J α T ( x,y ) = ∫ 0 ∞ e −αt ∑ z ′ ∈1 C ( Rμ z ′ −K λ 1 1 { z ′ =C } ) ψ t T ( z ′ |x+y )dt      − ∫ 0 ∞ e −αt ∑ x ′ ∈1 C ( Rμ x ′ −K λ 1 1 { x ′ =C } ) ϕ t ( x ′ |x )dt = f x+y T − f x 0 ,
with
f z k  
denoting the z th component of column vector f k ≡ ( α I Q k ) −1 ξ, where ξ is a column vector whose z th component is ξz = Rμz 1 1 {z=C} ; z = 0, 1, ... , C .
Note that we can easily compute fk using the birth-and-death structure of Q k . Using the Thomas algorithm [7] , which has a linear computational complexity in C , we can obtain the following formulae to calculate the expected total discounted profit under the threshold policy with threshold T :
c 0 = − q 01 k α− q 00 k , c i = − q i,i−1 k α− q ii k + c i−1 q i,i−1 k (i=1,2,  ...  ,C−1), d 0 = ξ 0 α− q 00 k , d i = ξ i + d i−1 q i,i−1 k α− q ii k + c i−1 q i,i−1 k  (i=1,2,  …  ,C), f C k = d C , f i k = d i − c i   f i+1 k (i=c−1,c−2,  …  ,0).
III. Numerical Examples
In this section, we provide some numerical examples of finding the optimal threshold using the birth-and-death process Z ( t ). For Figs. 2 and 3 , we set C = 100; μ = 1; R = 1; K = 2; and ( λ 1 , λ 2 ) = (40, 20), (40, 70), (80, 20), (80, 70), (100, 20), and (100, 70).
Figure 2 shows the plot of the expected total discounted profit with the discounting rate α = 1, initial state ( X (0), Y (0)) = (30, 30), and varying threshold T . It is observed that, as the threshold T increases, the expected total discounted profit also increases until T reaches the optimal value, and decreases thereafter. Additionally, the threshold is more dependent on the value of λ 1 than on that of λ 2 . Note that the expected total discounted profit can take a negative value if T is large, because class-2 customers may initially exist.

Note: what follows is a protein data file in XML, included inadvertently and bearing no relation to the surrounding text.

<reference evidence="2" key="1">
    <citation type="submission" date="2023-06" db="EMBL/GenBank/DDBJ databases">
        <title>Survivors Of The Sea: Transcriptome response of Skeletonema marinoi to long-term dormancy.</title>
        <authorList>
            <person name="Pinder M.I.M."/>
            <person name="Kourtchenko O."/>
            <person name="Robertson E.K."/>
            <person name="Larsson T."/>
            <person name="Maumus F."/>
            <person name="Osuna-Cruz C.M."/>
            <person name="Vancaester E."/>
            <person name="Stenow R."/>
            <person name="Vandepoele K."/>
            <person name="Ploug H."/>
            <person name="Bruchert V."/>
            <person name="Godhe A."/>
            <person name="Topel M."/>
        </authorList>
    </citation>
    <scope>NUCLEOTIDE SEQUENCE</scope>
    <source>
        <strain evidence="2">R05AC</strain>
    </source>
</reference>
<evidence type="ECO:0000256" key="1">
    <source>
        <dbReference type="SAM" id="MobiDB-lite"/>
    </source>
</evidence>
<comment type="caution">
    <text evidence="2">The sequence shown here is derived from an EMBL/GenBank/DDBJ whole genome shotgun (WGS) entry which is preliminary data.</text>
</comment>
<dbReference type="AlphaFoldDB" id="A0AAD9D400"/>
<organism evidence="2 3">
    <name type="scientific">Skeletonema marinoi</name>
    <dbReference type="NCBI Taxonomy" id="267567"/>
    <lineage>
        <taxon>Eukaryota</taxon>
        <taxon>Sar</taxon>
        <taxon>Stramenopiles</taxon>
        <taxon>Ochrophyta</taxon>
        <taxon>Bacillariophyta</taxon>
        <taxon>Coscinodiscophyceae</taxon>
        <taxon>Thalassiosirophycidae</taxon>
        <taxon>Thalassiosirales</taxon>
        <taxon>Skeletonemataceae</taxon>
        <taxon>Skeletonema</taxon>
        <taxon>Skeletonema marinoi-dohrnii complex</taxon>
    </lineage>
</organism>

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Lager Image
Expected total discount profit J α T (x,y) with C = 100, μ = 1, R = 1, K = 2, and (X(0), Y(0)) = (30, 30).
Figure 3 shows the relationship between the optimal threshold and the discount rate α . The optimal threshold decreases as the class-1 arrival rate ( λ 1 ) increases and shows greater dependence on the value of λ 1 than on that of ( λ 2 ). This is consistent with intuition, since preemptions occur more frequently when the class-1 arrival rate ( λ 1 ) increases, and other conditions remain the same. Additionally, the optimal threshold decreases as the class-2 arrival rate λ 2 increases. This is also consistent with intuition, since if the arrival rate of class-2 customers λ 2 is high, then there is a greater possibility of admitting class-2 customers. Therefore, it is not necessary to admit class-2 customers to the system under inferior circumstances.